There are times when we must stand for what is right. When the obvious injustice of a situation demands that we do so. For me, the upcoming referendum on the Eighth Amendment is one of those times. A time to stand up and be counted. A moment when men must stand with women.
en owe a debt to women in Ireland. For too long, we have at best stood by and at worst participated in a system that has stripped women of their human rights. Ireland has inflicted indignity and abuse on women for generations, and on a grand scale. In recent decades we have demonstrated the capacity to face the truth of such abuse, to own it and to do whatever we can to respond to it. And that is to our great credit. But the Ireland of the Magdalene Laundries and Mother and Baby Homes is not another country, or a relic of some long distant past. Yes, gone are the days when our country used to drop our pregnant women and girls off at the gates of institutions that hid them behind high walls. Yet still we drop our girlfriends, wives, daughters, sisters and mothers to the departure gates at Dublin Airport, forcing them to travel to other countries to access basic healthcare services and denying them necessary aftercare upon their return.
Ireland remains a society where we see women in crisis as a problem, to be exiled overseas instead of cared for with respect and compassion here at home. It's time to end that. It's time to respect women's right to make decisions that are right for them and their families.
Having spent a significant part of my life based outside of my home country, I have witnessed Ireland becoming a nation that leads the world on social issues yet we still treat women as second-class citizens by taking away the basic right to make choices about their own bodies and if and when to have children. For years I have campaigned for children's rights on behalf of the UN as a Unicef Goodwill Ambassador and I have been proud of Ireland's commitment to this issue, but our denial of basic human rights to women and girls means that work is far from complete.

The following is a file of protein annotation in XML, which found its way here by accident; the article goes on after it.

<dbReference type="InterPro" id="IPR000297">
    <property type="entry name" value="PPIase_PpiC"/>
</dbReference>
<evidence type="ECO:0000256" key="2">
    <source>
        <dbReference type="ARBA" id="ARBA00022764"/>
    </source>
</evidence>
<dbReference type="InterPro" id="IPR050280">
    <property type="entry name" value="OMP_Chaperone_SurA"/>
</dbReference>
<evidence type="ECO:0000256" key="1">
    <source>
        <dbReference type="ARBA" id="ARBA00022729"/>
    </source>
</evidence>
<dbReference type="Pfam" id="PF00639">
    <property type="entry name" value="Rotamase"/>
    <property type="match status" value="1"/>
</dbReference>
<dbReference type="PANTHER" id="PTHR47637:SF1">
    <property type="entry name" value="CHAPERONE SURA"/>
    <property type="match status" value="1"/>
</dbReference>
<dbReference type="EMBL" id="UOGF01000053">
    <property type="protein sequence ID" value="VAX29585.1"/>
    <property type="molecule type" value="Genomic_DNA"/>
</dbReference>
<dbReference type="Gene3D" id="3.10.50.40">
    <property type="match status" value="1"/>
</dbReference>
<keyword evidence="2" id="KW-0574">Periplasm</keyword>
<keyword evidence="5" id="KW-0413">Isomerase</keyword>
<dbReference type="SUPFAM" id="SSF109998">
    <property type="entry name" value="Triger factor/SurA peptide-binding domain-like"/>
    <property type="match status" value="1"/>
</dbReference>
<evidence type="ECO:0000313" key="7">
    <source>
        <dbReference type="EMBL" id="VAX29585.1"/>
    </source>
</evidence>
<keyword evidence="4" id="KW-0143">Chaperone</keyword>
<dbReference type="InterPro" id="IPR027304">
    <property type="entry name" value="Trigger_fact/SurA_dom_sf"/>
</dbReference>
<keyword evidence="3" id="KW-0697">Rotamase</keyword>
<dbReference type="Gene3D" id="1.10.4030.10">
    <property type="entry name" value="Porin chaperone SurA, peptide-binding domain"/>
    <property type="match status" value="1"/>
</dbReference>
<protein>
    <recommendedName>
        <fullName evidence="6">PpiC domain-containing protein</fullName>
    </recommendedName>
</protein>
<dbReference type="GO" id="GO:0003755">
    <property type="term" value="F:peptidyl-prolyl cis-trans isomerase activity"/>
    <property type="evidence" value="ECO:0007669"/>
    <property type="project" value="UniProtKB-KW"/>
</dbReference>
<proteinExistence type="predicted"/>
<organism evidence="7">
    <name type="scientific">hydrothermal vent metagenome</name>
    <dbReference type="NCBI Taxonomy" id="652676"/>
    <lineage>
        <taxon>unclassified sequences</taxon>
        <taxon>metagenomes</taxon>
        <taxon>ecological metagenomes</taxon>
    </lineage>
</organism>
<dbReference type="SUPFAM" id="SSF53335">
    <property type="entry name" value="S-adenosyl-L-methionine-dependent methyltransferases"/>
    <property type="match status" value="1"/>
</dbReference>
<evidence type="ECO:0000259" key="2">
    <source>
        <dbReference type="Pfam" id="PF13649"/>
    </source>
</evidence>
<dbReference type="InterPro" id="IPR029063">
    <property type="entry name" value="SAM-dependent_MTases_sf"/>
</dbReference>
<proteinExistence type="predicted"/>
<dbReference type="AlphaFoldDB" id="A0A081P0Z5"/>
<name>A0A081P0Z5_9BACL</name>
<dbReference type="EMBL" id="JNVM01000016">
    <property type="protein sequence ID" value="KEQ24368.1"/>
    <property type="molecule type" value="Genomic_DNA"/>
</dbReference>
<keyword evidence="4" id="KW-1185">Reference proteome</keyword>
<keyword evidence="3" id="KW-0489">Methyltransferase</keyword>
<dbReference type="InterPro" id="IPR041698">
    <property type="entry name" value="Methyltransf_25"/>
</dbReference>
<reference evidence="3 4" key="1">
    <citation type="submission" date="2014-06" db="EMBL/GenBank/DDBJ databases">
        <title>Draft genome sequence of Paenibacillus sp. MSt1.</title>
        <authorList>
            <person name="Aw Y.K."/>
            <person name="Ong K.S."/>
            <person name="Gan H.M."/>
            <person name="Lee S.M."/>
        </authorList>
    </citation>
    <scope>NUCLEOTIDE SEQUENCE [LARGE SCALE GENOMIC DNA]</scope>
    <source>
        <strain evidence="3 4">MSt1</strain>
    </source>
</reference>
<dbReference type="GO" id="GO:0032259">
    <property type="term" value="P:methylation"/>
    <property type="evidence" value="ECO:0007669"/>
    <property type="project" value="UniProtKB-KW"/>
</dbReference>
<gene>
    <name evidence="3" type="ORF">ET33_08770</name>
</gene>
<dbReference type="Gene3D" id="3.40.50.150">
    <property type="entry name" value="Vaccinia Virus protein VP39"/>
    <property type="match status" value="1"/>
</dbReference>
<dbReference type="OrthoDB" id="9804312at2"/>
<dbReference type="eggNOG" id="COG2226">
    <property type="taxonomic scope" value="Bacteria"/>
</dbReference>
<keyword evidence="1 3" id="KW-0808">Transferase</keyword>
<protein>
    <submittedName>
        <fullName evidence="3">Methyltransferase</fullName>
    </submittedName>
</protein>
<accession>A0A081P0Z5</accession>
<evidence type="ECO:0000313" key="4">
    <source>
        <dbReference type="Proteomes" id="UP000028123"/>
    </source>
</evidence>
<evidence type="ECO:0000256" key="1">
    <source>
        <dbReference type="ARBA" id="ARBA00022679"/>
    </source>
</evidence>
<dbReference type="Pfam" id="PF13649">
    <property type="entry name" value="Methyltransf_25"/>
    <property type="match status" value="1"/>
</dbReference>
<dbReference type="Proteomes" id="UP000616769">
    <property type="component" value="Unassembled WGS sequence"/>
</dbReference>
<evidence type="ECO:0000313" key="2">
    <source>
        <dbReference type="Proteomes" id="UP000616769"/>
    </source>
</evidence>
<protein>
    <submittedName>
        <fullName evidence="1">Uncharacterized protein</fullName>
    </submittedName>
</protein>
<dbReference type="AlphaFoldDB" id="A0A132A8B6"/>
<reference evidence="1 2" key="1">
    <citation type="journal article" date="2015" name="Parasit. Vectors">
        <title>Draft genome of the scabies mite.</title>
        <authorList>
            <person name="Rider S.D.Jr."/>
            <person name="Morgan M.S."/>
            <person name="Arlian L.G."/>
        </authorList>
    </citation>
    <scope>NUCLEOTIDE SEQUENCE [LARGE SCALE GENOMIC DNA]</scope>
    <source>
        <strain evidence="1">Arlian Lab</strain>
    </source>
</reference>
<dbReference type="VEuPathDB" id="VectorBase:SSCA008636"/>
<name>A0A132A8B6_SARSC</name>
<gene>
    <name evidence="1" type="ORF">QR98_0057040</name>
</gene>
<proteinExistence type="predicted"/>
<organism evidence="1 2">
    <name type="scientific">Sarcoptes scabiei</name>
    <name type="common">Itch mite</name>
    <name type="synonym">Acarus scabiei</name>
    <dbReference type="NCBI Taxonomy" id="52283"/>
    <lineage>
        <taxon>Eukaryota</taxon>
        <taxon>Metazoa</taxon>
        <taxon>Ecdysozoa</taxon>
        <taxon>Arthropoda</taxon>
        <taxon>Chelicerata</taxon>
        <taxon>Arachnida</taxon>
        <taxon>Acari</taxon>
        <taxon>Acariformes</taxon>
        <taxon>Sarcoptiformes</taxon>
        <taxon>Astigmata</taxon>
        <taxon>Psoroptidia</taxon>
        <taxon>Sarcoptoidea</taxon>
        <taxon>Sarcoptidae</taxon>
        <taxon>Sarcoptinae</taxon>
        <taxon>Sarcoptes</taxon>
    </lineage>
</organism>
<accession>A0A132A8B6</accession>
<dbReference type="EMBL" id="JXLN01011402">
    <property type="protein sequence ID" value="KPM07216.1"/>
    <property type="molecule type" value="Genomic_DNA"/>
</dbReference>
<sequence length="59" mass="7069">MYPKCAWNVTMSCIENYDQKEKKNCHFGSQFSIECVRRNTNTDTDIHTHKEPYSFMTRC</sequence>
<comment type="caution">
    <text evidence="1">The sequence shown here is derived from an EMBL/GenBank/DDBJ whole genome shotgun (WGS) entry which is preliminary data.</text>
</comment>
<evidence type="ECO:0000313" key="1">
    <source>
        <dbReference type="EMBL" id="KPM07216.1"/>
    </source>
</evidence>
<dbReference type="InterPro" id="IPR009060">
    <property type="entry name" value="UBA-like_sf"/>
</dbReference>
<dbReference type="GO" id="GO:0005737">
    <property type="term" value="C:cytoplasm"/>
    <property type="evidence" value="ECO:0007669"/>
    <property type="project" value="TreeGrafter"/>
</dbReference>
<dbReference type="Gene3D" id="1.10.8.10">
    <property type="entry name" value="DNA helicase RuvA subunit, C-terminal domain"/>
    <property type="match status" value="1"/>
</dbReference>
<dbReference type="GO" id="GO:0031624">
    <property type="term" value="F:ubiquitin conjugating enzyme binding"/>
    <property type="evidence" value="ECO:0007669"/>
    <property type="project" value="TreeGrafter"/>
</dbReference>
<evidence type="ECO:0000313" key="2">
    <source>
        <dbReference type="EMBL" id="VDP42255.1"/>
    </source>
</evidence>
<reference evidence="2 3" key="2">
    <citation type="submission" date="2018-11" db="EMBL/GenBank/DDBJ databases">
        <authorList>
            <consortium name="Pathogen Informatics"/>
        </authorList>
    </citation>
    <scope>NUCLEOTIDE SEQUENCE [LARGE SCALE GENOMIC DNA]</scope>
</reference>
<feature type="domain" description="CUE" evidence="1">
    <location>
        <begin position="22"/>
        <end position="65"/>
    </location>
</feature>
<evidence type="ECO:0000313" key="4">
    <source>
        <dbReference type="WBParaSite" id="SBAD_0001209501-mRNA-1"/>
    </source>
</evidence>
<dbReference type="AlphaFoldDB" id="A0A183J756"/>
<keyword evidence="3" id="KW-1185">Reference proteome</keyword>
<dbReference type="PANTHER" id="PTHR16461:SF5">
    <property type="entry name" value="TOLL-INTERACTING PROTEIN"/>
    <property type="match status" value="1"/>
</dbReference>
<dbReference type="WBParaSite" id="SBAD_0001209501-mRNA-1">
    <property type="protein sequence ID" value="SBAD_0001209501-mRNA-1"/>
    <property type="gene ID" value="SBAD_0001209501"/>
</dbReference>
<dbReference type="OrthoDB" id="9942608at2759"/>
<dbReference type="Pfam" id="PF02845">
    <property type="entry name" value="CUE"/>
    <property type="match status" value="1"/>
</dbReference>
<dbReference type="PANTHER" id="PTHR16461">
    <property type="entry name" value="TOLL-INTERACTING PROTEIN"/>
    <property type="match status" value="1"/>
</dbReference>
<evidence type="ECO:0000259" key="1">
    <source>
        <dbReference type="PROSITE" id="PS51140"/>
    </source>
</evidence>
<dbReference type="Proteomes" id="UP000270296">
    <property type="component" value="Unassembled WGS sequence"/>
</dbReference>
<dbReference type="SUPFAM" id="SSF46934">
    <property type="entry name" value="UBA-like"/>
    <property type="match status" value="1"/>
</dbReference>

I can understand why some men in Ireland might feel that this is a women's issue and they should stay out of it. But this is a moment when men in Ireland must stand with the women in their lives by actively participating.
In Ireland, men have complete control over their bodies. Women do not. Even if a woman has been raped, or her health could be damaged by a pregnancy, she has no control over what happens next.
There's nothing wrong in not knowing everything there is to know about abortion.
It is an extremely complicated issue and a deeply personal one. Amnesty International Ireland is helping men in Ireland have conversations with their friends and loved ones and at itstime.ie you will find resources to help you dive into these important chats.
Talking is the best way to understand and learn, and it is precisely this kind of dialogue that will make the difference on referendum day. I urge you to be part of this conversation, to bring it to the places where you live and work, to be a powerful force for change.
On May 25, we have a once in a generation opportunity. It's time to care for women at home. It's time to respect women's right to make decisions that are right for them and their families. It's time for us, as men, to stand with women.
Liam Neeson supports Amnesty International's 'It's Time' campaign for a Yes vote in the referendum on repeal of the Eighth Amendment